When I first met the Media Lab's Nicholas Negroponte for the first time, he immediately began poking me in the chest demanding that I invent a technology that would record radio to a hard drive in the car with pertinent programming while it sat in the parking lot...then it would be set with perfect sound for the drive home. That was a bunch of years ago..but, now, Michael Robertson has just unveiled Digital Audio Recorder (D.A.R.)
which he bills as "Tivo" for radio....and it's even better than Nick envisioned....finally! It's been a long time coming. it's great to be able to listen to a morning show you want to hear on the east coast if you live on the west coast...you can hear it if you want to get up at 3am...Yes, there are programs out there (turn the station on, set Adobe Audition to record at 3am and then come in to turn it off when you get up...massive file..now you get to listen to the show, live through all the commercials, just to hear what you want.) And, there are programs you buy, fairly expensive ones at that, that will record the shows to your hard drive...same "wade through" problem.
But, there has never been anything quite like D.A.R. Partnered with Michael's mp3tunes.com you get a free 2 gig "locker" for your sound files (idea borrowed from Michael's old "mp3.com.") You can set more than one show or station to record and the files are on line in your "locker." What's also amazing is the files are using recognition technology so each song is broken down and labeled by title and artist. For us radio guys it's the ultimate scope...it labels each of the stop sets as "breaks"...so, you can listen to the whole show as one as it plays one file after another, or you can click on any of the songs or breaks and play them on demand. A great feature for radio guys is this...if you click on the station call letters in the playlist it will just play the breaks one right after another.
The D.A.R. website says the new service is in "alpha" stage at this point...and we read some early reviews that called into question, the quality of the sound. But, we found it to be in the good to excellent area...plenty good enough for listening to the radio. If we have any criticism at all it would be rather limited selection of radio stations, but we assume that list will increase.
But, the real question is whether the technology will survive. In early interviews Michael insists that D.A.R. is legal. That's what he said about his mp3.com also...he lost that battle with the record industry to the tune of tens of millions of dollars. Yes, it is "fair use" to record a TV show on TIVO or other digital video recorder and it is legal to record a show off the radio. But, then, DAR takes another step by breaking down and labeling each song..so you can develop your own music playlist and never have to pay the record guys anything. The record industry is still battling Sirrius/XM over a similar feature in some of their receivers...and Mel Karmizon has said that a new upgrade will expand that ability even more in the future. What could be the killer for D.A.R. however is the feature that lets you right click on a song and download it as an mp3 file. The record business will indeed not be happy about that.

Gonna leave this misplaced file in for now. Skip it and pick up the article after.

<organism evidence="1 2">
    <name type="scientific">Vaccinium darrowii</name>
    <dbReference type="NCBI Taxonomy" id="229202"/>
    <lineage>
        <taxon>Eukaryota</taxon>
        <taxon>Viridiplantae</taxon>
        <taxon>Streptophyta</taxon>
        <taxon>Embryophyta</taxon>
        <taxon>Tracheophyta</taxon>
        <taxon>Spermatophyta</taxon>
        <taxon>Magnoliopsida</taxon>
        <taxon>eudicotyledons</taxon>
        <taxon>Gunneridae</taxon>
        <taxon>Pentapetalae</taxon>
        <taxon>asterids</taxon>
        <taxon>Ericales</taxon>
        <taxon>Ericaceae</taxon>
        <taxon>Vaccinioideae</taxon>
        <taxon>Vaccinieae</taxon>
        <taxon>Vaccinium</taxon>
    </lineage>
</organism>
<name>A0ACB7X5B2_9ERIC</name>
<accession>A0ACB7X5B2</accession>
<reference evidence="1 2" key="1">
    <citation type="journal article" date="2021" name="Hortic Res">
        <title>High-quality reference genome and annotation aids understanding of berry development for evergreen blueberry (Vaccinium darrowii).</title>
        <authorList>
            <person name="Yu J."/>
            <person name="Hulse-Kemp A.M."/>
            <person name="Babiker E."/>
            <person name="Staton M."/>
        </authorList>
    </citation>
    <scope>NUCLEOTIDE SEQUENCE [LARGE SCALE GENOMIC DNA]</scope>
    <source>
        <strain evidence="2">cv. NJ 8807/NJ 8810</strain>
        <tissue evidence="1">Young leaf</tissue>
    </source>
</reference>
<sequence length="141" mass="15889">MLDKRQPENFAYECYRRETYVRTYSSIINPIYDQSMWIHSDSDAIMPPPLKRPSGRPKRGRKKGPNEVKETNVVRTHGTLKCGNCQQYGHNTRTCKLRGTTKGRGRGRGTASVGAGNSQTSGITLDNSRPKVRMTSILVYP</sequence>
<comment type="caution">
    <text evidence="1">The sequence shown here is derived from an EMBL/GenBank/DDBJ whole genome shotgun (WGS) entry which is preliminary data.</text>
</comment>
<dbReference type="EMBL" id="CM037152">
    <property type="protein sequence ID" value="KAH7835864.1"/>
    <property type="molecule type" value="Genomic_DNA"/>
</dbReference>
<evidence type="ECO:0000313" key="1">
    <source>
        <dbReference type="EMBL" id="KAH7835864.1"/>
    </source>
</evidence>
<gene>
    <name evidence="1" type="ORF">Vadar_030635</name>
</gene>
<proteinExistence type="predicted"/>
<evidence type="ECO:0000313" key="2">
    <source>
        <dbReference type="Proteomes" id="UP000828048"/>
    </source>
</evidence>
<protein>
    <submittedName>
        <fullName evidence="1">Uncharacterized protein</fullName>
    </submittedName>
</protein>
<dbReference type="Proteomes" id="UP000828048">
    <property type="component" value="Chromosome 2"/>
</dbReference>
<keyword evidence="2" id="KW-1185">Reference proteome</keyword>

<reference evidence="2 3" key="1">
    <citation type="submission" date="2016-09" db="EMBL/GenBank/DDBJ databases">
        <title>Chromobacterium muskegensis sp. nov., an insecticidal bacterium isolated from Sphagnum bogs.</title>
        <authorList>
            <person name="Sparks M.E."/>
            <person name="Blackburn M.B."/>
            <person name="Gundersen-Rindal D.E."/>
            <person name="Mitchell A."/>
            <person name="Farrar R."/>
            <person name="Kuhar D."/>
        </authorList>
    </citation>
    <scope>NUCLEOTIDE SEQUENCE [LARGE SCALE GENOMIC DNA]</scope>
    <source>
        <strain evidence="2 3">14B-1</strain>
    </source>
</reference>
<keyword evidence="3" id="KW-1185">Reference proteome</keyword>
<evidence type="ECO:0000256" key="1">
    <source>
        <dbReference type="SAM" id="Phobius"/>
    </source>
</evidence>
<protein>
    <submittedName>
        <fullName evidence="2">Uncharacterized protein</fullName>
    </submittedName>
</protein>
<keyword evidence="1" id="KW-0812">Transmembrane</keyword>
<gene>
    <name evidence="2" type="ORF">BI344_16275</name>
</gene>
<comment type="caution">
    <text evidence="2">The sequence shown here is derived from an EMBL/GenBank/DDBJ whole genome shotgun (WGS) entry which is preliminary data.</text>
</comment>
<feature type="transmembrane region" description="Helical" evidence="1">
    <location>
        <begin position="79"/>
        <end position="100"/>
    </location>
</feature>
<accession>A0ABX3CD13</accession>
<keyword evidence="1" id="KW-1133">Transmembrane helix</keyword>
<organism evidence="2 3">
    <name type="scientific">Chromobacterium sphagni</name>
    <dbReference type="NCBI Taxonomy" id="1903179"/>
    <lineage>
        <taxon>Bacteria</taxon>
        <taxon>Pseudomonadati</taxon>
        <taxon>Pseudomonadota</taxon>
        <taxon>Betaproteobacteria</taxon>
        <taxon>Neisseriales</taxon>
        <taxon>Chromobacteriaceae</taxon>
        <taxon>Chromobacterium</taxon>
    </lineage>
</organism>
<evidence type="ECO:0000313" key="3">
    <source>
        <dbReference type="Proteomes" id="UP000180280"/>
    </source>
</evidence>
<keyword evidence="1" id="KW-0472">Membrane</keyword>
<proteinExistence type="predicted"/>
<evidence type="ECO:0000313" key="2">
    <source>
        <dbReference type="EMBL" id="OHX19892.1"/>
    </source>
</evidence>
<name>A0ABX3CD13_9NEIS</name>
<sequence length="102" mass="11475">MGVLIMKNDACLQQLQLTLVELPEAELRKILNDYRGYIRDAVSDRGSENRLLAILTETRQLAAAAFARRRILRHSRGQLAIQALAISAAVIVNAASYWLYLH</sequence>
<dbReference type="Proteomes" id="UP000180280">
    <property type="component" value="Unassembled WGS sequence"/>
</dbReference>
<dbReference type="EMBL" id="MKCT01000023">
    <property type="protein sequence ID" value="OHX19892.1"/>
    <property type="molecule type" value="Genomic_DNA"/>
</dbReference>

Radio stations can't be too happy about D.A.R. either. One way stations are bringing in revenue is with visual streaming advertising as listeners listen from their website. If you are recording on D.A.R. you are also playing back on their mp3tunes website. So, radio is not getting the visual benefit of advertising when it is played on D.A.R. Of course, mp3tunes might make the argument they are bringing in listeners the station wouldn't have had otherwise but, we're not sure that will mean much to the Clear Channels, Cumulus, CBS's of the radio world.
Oh, by the way, mp3tunes also is available as an app on several smart phones including the Droid although they still have some work to do on that app..it didn't quite sync over the playlist.
As a listener and a radio fan, particularly to personality radio, I love D.A.R. It really gives me a chance to hear great radio artists I wouldn't have heard otherwise. And, it makes it very easy and simple to hear the jocks themselves without having to wade through the music to do so.
So, we really hope that D.A.R. makes it and sticks around for awhile. But, we don't think they'll do so without a bevy of lawyers once the record and radio industry brass gets a good look at it.